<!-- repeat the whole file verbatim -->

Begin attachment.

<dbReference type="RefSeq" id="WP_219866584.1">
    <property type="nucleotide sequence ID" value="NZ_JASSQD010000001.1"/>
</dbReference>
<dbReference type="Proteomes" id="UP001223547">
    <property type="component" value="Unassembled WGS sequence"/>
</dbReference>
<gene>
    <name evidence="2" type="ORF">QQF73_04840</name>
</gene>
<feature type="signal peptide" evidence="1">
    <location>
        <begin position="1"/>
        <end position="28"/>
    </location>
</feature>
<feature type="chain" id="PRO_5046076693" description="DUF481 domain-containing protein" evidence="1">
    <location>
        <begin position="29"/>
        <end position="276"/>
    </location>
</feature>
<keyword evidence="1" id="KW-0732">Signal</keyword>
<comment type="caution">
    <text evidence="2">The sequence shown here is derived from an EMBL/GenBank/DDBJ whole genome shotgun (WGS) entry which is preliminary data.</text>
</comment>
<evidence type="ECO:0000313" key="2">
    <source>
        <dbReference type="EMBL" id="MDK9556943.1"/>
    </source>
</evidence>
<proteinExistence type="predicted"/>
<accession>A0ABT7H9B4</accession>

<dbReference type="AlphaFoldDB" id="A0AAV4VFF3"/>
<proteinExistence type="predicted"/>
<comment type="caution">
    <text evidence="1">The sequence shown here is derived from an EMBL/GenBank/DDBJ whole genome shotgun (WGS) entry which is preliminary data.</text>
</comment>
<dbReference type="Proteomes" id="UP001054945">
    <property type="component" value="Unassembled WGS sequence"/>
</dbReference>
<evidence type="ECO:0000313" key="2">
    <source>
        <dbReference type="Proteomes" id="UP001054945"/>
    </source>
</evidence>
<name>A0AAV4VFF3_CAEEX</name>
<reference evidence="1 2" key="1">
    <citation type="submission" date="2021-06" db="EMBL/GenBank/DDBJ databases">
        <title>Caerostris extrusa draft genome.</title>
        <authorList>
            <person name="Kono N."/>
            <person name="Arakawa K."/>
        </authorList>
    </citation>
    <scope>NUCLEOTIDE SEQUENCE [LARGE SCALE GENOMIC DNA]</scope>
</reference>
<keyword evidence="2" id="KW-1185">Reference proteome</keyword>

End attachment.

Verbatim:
<dbReference type="RefSeq" id="WP_219866584.1">
    <property type="nucleotide sequence ID" value="NZ_JASSQD010000001.1"/>
</dbReference>
<dbReference type="Proteomes" id="UP001223547">
    <property type="component" value="Unassembled WGS sequence"/>
</dbReference>
<gene>
    <name evidence="2" type="ORF">QQF73_04840</name>
</gene>
<feature type="signal peptide" evidence="1">
    <location>
        <begin position="1"/>
        <end position="28"/>
    </location>
</feature>
<feature type="chain" id="PRO_5046076693" description="DUF481 domain-containing protein" evidence="1">
    <location>
        <begin position="29"/>
        <end position="276"/>
    </location>
</feature>
<keyword evidence="1" id="KW-0732">Signal</keyword>
<comment type="caution">
    <text evidence="2">The sequence shown here is derived from an EMBL/GenBank/DDBJ whole genome shotgun (WGS) entry which is preliminary data.</text>
</comment>
<evidence type="ECO:0000313" key="2">
    <source>
        <dbReference type="EMBL" id="MDK9556943.1"/>
    </source>
</evidence>
<proteinExistence type="predicted"/>
<accession>A0ABT7H9B4</accession>

<dbReference type="AlphaFoldDB" id="A0AAV4VFF3"/>
<proteinExistence type="predicted"/>
<comment type="caution">
    <text evidence="1">The sequence shown here is derived from an EMBL/GenBank/DDBJ whole genome shotgun (WGS) entry which is preliminary data.</text>
</comment>
<dbReference type="Proteomes" id="UP001054945">
    <property type="component" value="Unassembled WGS sequence"/>
</dbReference>
<evidence type="ECO:0000313" key="2">
    <source>
        <dbReference type="Proteomes" id="UP001054945"/>
    </source>
</evidence>
<name>A0AAV4VFF3_CAEEX</name>
<reference evidence="1 2" key="1">
    <citation type="submission" date="2021-06" db="EMBL/GenBank/DDBJ databases">
        <title>Caerostris extrusa draft genome.</title>
        <authorList>
            <person name="Kono N."/>
            <person name="Arakawa K."/>
        </authorList>
    </citation>
    <scope>NUCLEOTIDE SEQUENCE [LARGE SCALE GENOMIC DNA]</scope>
</reference>
<keyword evidence="2" id="KW-1185">Reference proteome</keyword>